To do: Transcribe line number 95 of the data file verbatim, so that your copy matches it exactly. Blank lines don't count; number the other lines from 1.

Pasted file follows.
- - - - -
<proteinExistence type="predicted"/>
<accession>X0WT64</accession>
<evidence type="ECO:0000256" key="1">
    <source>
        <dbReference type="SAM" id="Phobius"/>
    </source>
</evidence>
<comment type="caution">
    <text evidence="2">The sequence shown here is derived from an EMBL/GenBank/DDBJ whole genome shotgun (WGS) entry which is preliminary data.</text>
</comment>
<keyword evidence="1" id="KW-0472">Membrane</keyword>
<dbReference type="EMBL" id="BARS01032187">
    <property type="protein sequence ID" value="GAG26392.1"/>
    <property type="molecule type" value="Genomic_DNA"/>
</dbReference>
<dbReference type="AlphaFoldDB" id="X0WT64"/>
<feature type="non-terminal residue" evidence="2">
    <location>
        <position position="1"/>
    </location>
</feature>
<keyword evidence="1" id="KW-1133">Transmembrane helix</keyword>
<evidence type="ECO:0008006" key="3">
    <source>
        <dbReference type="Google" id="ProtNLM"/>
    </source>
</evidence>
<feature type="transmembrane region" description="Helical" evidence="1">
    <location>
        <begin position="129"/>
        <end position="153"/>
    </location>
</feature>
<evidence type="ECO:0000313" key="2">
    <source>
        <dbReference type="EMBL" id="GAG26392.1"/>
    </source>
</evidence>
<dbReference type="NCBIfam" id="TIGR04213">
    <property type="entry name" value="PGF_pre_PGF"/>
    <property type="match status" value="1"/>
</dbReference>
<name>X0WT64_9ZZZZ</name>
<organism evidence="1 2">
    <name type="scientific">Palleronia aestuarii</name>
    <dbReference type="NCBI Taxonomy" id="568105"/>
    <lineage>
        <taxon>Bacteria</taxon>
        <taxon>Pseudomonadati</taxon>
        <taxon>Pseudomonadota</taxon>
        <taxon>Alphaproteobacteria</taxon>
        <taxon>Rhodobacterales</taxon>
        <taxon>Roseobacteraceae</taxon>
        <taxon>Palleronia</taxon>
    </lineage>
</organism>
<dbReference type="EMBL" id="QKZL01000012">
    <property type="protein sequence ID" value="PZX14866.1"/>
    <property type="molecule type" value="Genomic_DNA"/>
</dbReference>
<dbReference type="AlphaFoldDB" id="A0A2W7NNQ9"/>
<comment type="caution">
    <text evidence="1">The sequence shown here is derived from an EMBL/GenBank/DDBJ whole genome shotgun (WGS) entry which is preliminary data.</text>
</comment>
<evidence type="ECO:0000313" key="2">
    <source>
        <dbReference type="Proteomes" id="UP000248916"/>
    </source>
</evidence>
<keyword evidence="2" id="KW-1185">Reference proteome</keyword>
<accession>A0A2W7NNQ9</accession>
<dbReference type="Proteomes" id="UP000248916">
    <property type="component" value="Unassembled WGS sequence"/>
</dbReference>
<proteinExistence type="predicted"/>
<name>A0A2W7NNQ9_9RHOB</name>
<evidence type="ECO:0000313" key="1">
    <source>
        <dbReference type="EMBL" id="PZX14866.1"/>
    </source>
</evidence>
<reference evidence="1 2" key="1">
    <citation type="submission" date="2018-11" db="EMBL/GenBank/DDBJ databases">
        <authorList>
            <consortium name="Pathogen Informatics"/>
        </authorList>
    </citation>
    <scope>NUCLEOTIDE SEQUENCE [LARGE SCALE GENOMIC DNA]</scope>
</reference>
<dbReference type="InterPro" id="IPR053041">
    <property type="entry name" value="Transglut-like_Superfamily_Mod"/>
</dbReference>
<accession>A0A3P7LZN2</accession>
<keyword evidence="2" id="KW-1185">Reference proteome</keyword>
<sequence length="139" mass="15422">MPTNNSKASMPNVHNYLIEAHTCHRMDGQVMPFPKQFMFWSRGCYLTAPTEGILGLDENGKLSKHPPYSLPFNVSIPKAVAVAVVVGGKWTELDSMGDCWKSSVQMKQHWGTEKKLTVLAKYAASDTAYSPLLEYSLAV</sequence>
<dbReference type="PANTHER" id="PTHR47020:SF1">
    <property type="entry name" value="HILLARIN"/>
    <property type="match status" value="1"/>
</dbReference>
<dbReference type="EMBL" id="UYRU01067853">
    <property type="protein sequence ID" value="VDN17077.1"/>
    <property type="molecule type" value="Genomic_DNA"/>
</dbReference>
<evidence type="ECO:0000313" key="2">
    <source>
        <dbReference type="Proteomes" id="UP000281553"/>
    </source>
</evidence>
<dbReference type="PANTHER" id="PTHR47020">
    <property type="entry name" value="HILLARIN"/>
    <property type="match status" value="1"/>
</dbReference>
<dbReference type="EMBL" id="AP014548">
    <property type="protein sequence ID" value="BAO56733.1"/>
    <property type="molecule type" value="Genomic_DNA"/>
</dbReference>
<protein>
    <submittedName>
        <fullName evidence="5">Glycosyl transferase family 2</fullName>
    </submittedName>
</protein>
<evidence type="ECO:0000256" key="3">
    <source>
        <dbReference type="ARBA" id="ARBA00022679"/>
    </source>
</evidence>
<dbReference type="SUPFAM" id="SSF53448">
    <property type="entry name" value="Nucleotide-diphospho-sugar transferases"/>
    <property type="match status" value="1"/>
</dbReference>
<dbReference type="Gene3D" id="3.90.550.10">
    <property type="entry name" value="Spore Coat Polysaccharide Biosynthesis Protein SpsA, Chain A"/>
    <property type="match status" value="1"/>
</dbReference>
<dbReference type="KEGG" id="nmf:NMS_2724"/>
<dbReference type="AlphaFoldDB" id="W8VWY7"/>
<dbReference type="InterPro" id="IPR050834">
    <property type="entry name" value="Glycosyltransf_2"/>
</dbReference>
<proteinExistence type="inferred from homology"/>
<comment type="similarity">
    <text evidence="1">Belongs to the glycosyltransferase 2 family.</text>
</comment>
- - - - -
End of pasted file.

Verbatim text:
<sequence length="139" mass="15422">MPTNNSKASMPNVHNYLIEAHTCHRMDGQVMPFPKQFMFWSRGCYLTAPTEGILGLDENGKLSKHPPYSLPFNVSIPKAVAVAVVVGGKWTELDSMGDCWKSSVQMKQHWGTEKKLTVLAKYAASDTAYSPLLEYSLAV</sequence>